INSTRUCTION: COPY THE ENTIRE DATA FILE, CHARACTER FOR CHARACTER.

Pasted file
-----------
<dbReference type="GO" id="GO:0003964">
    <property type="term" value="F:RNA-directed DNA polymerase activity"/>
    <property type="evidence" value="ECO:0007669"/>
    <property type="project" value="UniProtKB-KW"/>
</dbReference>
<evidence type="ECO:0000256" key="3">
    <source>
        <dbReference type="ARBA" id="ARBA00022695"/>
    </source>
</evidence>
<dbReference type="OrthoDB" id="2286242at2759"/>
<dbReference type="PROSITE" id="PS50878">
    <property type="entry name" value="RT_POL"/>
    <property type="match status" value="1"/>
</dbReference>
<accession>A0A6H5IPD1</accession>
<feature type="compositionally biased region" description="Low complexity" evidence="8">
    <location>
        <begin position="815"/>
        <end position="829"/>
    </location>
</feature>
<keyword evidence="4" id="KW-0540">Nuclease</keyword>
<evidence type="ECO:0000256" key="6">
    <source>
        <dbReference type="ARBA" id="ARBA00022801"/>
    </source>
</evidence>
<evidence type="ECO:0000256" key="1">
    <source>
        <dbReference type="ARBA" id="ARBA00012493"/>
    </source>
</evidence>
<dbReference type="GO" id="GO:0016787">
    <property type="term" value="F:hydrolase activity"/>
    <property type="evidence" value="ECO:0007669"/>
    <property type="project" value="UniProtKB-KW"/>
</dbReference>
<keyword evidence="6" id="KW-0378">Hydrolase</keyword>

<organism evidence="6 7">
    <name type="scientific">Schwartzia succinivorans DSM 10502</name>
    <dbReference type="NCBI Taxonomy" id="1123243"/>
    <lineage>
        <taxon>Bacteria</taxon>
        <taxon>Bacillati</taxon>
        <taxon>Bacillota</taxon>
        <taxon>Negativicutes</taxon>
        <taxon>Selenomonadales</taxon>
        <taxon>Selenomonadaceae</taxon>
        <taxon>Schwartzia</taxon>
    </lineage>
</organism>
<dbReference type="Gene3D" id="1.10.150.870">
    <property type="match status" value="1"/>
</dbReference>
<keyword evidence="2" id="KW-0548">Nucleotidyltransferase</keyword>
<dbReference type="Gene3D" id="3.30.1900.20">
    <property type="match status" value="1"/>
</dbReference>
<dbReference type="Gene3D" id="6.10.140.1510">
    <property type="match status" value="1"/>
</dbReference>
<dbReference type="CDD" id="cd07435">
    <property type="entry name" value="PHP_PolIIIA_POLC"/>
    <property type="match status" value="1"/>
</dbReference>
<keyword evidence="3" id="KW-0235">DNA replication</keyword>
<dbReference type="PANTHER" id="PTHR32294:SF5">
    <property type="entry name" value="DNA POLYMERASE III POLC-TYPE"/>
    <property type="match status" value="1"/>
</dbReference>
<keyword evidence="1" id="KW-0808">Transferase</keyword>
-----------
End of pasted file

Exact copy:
<dbReference type="GO" id="GO:0003964">
    <property type="term" value="F:RNA-directed DNA polymerase activity"/>
    <property type="evidence" value="ECO:0007669"/>
    <property type="project" value="UniProtKB-KW"/>
</dbReference>
<evidence type="ECO:0000256" key="3">
    <source>
        <dbReference type="ARBA" id="ARBA00022695"/>
    </source>
</evidence>
<dbReference type="OrthoDB" id="2286242at2759"/>
<dbReference type="PROSITE" id="PS50878">
    <property type="entry name" value="RT_POL"/>
    <property type="match status" value="1"/>
</dbReference>
<accession>A0A6H5IPD1</accession>
<feature type="compositionally biased region" description="Low complexity" evidence="8">
    <location>
        <begin position="815"/>
        <end position="829"/>
    </location>
</feature>
<keyword evidence="4" id="KW-0540">Nuclease</keyword>
<evidence type="ECO:0000256" key="6">
    <source>
        <dbReference type="ARBA" id="ARBA00022801"/>
    </source>
</evidence>
<evidence type="ECO:0000256" key="1">
    <source>
        <dbReference type="ARBA" id="ARBA00012493"/>
    </source>
</evidence>
<dbReference type="GO" id="GO:0016787">
    <property type="term" value="F:hydrolase activity"/>
    <property type="evidence" value="ECO:0007669"/>
    <property type="project" value="UniProtKB-KW"/>
</dbReference>
<keyword evidence="6" id="KW-0378">Hydrolase</keyword>

<organism evidence="6 7">
    <name type="scientific">Schwartzia succinivorans DSM 10502</name>
    <dbReference type="NCBI Taxonomy" id="1123243"/>
    <lineage>
        <taxon>Bacteria</taxon>
        <taxon>Bacillati</taxon>
        <taxon>Bacillota</taxon>
        <taxon>Negativicutes</taxon>
        <taxon>Selenomonadales</taxon>
        <taxon>Selenomonadaceae</taxon>
        <taxon>Schwartzia</taxon>
    </lineage>
</organism>
<dbReference type="Gene3D" id="1.10.150.870">
    <property type="match status" value="1"/>
</dbReference>
<keyword evidence="2" id="KW-0548">Nucleotidyltransferase</keyword>
<dbReference type="Gene3D" id="3.30.1900.20">
    <property type="match status" value="1"/>
</dbReference>
<dbReference type="Gene3D" id="6.10.140.1510">
    <property type="match status" value="1"/>
</dbReference>
<dbReference type="CDD" id="cd07435">
    <property type="entry name" value="PHP_PolIIIA_POLC"/>
    <property type="match status" value="1"/>
</dbReference>
<keyword evidence="3" id="KW-0235">DNA replication</keyword>
<dbReference type="PANTHER" id="PTHR32294:SF5">
    <property type="entry name" value="DNA POLYMERASE III POLC-TYPE"/>
    <property type="match status" value="1"/>
</dbReference>
<keyword evidence="1" id="KW-0808">Transferase</keyword>